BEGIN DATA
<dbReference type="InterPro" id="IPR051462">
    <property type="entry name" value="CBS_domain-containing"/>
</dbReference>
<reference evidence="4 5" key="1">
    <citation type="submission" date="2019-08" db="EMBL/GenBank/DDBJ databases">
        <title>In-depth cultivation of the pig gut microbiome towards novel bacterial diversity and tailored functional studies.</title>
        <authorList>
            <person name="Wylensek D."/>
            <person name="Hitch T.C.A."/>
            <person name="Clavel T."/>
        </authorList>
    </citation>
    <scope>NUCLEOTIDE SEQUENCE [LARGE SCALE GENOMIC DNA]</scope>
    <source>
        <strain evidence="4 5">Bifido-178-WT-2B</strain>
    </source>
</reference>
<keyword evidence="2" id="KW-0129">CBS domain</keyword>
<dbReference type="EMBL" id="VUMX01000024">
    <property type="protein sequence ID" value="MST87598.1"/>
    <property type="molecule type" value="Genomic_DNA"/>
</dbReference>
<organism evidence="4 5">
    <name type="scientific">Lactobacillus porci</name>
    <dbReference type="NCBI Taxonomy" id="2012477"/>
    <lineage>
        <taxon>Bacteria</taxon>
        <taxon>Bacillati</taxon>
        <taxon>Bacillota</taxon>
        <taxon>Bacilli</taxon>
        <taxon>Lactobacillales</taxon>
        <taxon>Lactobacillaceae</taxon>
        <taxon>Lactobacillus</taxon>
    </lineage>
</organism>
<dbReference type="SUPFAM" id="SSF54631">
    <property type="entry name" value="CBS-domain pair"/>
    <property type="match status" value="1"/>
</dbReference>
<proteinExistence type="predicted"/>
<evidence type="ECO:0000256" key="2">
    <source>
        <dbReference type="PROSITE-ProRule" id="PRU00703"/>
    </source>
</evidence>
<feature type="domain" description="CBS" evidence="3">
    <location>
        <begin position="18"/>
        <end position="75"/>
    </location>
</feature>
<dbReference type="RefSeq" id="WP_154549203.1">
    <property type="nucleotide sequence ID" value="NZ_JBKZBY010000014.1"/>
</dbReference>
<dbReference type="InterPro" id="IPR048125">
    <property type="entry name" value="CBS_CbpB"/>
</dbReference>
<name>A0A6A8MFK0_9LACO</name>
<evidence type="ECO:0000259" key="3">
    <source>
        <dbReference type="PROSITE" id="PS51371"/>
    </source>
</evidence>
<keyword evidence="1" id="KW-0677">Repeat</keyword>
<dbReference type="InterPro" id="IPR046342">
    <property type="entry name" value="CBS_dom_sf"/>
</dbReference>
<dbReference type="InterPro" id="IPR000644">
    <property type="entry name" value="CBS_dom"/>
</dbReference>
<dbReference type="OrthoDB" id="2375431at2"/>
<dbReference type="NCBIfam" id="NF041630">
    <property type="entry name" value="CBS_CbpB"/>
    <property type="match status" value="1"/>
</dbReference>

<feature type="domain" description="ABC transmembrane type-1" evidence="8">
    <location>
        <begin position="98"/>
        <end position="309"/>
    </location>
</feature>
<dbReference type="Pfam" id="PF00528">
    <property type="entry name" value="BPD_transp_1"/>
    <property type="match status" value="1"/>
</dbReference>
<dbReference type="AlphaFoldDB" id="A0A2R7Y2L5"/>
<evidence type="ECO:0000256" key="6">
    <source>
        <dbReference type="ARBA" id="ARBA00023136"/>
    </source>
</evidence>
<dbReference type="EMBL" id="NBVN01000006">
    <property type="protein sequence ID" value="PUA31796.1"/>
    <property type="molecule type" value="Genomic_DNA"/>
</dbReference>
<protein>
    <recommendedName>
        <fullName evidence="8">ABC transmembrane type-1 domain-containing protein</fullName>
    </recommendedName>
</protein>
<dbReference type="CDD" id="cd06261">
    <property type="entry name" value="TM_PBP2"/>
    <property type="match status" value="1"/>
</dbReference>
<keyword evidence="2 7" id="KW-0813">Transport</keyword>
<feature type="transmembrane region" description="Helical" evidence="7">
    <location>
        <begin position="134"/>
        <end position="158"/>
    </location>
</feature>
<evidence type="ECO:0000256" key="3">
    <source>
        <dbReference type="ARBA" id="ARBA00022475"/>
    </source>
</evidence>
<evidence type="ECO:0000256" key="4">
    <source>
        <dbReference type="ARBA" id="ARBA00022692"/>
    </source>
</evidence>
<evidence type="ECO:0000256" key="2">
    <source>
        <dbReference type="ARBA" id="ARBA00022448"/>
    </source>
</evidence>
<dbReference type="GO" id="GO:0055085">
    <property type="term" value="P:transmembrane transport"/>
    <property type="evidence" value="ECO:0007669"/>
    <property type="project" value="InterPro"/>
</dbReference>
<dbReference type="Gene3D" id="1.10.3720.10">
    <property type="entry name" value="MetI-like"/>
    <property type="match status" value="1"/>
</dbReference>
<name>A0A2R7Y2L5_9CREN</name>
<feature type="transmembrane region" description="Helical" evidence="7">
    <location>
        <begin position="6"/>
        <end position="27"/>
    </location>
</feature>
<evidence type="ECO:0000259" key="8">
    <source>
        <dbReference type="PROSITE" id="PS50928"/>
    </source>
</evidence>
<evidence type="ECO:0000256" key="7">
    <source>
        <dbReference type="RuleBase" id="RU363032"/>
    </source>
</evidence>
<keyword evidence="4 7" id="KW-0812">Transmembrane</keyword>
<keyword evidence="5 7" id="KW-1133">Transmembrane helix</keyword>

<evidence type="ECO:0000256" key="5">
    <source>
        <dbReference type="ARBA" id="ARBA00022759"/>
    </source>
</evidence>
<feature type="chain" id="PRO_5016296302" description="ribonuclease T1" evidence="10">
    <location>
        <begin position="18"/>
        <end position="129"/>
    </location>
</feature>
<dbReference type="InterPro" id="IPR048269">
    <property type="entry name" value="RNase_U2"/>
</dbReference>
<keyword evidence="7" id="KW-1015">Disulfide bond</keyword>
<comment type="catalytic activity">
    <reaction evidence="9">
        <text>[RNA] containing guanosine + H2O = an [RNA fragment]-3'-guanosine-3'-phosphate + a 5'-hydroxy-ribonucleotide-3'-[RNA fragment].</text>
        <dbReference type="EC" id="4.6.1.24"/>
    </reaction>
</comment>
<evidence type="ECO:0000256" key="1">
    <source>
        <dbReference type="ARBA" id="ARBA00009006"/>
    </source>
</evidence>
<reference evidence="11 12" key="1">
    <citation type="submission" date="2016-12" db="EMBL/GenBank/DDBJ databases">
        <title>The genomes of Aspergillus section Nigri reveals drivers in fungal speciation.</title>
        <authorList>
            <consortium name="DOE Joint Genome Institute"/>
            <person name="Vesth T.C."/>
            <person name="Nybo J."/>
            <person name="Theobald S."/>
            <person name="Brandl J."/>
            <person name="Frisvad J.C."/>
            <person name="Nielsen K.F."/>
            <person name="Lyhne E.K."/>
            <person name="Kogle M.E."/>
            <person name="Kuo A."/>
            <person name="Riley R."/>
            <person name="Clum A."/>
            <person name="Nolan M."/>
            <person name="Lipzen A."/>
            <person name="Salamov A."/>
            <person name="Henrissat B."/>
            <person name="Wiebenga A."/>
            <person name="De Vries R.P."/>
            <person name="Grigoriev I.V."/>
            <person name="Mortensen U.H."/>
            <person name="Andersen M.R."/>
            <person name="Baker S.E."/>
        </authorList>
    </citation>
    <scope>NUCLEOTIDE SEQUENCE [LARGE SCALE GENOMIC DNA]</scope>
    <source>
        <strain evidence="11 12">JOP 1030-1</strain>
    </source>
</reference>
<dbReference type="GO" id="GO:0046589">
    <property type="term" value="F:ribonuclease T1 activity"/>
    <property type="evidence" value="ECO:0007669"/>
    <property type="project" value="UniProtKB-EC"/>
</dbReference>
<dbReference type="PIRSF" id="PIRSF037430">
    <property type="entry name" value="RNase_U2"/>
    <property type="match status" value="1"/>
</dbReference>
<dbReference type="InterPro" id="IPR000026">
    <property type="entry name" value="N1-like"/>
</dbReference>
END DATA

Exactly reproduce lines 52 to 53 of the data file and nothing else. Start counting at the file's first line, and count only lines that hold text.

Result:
<dbReference type="RefSeq" id="WP_154549203.1">
    <property type="nucleotide sequence ID" value="NZ_JBKZBY010000014.1"/>